People are asking me what I think of the two Chechen/Daghestani kids who have been accused of causing the explosions, and, upon finding out that they are hunted men, decided to go out in a blaze of glory by holding up a convenience store, carjacking an SUV and arranging to have a shootout with the police. Well, since they probably thought the alternative was something like being force-fed at Guantanamo for the rest of their lives, that might be seen as a rational choice. Such behavior, as well as the fact that they had semiautomatic weapons and hand grenades on hand, is also in keeping with the Chechen/Daghestani ethos, which is resistant of accepting any external authority. Based on what I hear of their antics, it seems like they weren't trying to flee; they just wanted to “die well.” As to whether they were responsible or complicit in the bombings—I simply don't know. My only source of information is what is leaking out through the media, and at this point I have to treat all of it as hearsay, rumor, fabrication and/or idle speculation. Not that I think that there is a conspiracy, mind you—just some nonsense cooked up by people who are under a lot of pressure to look like they know what they are talking about.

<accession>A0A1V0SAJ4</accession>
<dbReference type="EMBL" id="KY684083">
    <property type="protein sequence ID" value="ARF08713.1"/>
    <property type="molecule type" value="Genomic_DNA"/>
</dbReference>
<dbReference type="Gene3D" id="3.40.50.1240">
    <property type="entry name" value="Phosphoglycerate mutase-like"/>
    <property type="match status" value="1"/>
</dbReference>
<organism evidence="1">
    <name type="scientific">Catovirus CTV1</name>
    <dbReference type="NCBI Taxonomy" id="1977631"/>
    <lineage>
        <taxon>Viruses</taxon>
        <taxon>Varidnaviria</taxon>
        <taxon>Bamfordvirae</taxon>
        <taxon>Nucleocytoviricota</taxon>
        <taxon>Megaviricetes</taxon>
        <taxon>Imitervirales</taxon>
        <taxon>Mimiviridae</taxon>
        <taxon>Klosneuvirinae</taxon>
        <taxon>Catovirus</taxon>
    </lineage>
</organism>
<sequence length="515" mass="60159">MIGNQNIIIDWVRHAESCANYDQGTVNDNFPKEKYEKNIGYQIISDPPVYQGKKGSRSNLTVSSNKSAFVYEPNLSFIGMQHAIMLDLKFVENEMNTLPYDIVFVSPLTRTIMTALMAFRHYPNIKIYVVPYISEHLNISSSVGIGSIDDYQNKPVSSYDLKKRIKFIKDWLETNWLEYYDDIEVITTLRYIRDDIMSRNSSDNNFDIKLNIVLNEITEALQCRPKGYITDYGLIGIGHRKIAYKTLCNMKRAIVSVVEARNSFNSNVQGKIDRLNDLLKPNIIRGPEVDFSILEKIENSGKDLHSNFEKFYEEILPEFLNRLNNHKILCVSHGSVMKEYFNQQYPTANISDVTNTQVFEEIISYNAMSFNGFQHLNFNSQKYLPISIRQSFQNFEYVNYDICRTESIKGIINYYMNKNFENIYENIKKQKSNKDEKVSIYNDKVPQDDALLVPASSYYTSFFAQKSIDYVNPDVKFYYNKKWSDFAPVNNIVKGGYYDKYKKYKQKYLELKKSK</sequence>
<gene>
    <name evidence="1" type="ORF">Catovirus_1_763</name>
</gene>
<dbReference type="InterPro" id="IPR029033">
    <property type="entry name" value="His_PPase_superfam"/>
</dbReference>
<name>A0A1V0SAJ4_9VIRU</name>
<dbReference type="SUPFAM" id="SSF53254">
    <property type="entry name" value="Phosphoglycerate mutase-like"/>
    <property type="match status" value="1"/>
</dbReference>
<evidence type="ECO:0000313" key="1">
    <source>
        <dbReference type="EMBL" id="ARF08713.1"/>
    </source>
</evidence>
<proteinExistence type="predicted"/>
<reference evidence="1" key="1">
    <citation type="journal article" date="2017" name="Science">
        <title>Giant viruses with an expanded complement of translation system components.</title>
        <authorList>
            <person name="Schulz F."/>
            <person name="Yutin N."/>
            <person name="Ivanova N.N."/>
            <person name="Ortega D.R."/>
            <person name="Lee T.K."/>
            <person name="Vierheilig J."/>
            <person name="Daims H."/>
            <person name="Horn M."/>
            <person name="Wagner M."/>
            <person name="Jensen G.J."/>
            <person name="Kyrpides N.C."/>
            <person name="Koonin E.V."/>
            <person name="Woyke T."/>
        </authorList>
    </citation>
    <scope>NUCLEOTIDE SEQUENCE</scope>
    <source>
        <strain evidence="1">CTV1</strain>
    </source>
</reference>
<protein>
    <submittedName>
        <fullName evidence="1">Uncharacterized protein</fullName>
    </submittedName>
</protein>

Please keep in mind that terrorism is an insignificant source of accidental death in the US (unlike, say, Iraq, where there were 50 killed on Marathon Day alone). The main sources of accidental death in the US are cars, guns and doctors.

I was in Boston when it happened, but nowhere near the event: I was across the harbor, in the boatyard, painting a boat, when I heard the news on the radio. Yesterday I walked past the “crime scene,” as it is being called, which was crawling with police and national guard troops, as if there was anything there for them to do. Later I met a friend, and, over a beer, he pointed out a very obvious reason for why the disaster took place.

Tuesday, April 16, 2013